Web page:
Sanderson and his agent fight their way into the jubilant locker room later, and arrange to meet Duke at the Hub, a downtown discotheque. There, the fateful relationship begins. Duke, the future professional star, meets Sherri, the Ontario Melanie. If you saw Love Story, you know the rest. The Maple Leafs, desperate for a forward who can breathe some life into their faltering team, draft Duke as their first choice, and thanks to some crafty bargaining by Sanderson's agent, agree to sign him to a $120,000 contract for two years. Sherri, meanwhile, has progressed above the club circuit, and rapidly becomes more popular than Clearasil with the youth of Canada. The two meet again at a promotional event, and Duke persuades her to attend one of his games. She does, is repelled by the violence, the horrid signs (Leafs are out to KILL!!!), and Duke's presence in the penalty box. They both split on tours, but Sherri just can't forget Billy Duke ("I'm younger, stronger and tougher, and that's why you dig me," he says.) When he is hospitalized following a brawl at Los Angeles, she flies to his bedside, and from that point on, they are inseparable. They go for walks, gambol in the snow, kiss a little. All that. But then things start going sour. Sherri becomes depressed by the constant touring, the gigs, the promotional hassles connected with folk-rock stardom. "There's nothing inside it to hang on to," she says. "Everyone should do their own number. There's enough hate around, right?"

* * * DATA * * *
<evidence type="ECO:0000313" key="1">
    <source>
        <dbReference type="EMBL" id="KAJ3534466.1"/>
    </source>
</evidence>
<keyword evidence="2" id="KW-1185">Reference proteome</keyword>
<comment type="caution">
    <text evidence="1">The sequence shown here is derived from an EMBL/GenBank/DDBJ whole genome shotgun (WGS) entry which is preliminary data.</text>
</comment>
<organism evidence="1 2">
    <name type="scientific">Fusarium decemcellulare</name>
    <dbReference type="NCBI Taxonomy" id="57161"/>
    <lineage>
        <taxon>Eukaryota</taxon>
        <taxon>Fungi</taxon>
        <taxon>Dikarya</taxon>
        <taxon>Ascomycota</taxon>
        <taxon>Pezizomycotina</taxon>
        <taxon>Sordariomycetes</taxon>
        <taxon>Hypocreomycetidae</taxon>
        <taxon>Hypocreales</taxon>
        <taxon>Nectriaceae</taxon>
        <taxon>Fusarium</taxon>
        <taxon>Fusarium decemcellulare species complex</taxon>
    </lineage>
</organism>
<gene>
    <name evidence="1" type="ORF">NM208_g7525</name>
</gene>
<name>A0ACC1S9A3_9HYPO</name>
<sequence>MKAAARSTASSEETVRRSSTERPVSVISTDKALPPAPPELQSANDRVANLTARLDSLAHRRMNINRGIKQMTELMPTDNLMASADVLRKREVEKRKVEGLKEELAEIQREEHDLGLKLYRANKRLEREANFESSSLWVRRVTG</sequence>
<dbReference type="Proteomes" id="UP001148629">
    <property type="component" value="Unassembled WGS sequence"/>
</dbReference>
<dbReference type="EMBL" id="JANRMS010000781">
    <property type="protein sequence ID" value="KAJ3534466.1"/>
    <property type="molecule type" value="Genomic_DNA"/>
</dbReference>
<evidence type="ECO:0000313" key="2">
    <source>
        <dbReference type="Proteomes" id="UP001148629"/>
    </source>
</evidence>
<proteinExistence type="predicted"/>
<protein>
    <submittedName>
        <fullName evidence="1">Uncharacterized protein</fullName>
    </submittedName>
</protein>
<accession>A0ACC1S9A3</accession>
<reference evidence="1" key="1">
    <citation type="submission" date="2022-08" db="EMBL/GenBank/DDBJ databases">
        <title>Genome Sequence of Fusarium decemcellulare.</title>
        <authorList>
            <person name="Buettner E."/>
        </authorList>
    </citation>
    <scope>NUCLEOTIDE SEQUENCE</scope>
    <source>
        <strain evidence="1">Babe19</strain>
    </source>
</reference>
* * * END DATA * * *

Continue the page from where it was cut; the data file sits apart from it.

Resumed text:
Yet she can't quite reconcile herself to the hockey world, either. No one connected with the game seems to realize that all that violence is sickening, least of all Duke. And the longer you stay with hockey, the more callous, more insensitive it makes you. One afternoon, while Billy and Sherri are frolicking in the woods, he sends his dog after a rabbit, and expresses no remorse when the smaller animal is killed. Things get rocky from that point on, and when the Maple Leafs' general manager tells Sherri that in hockey, "everything has to be put in its proper place, even a wife," the damage to the relationship is irreparable.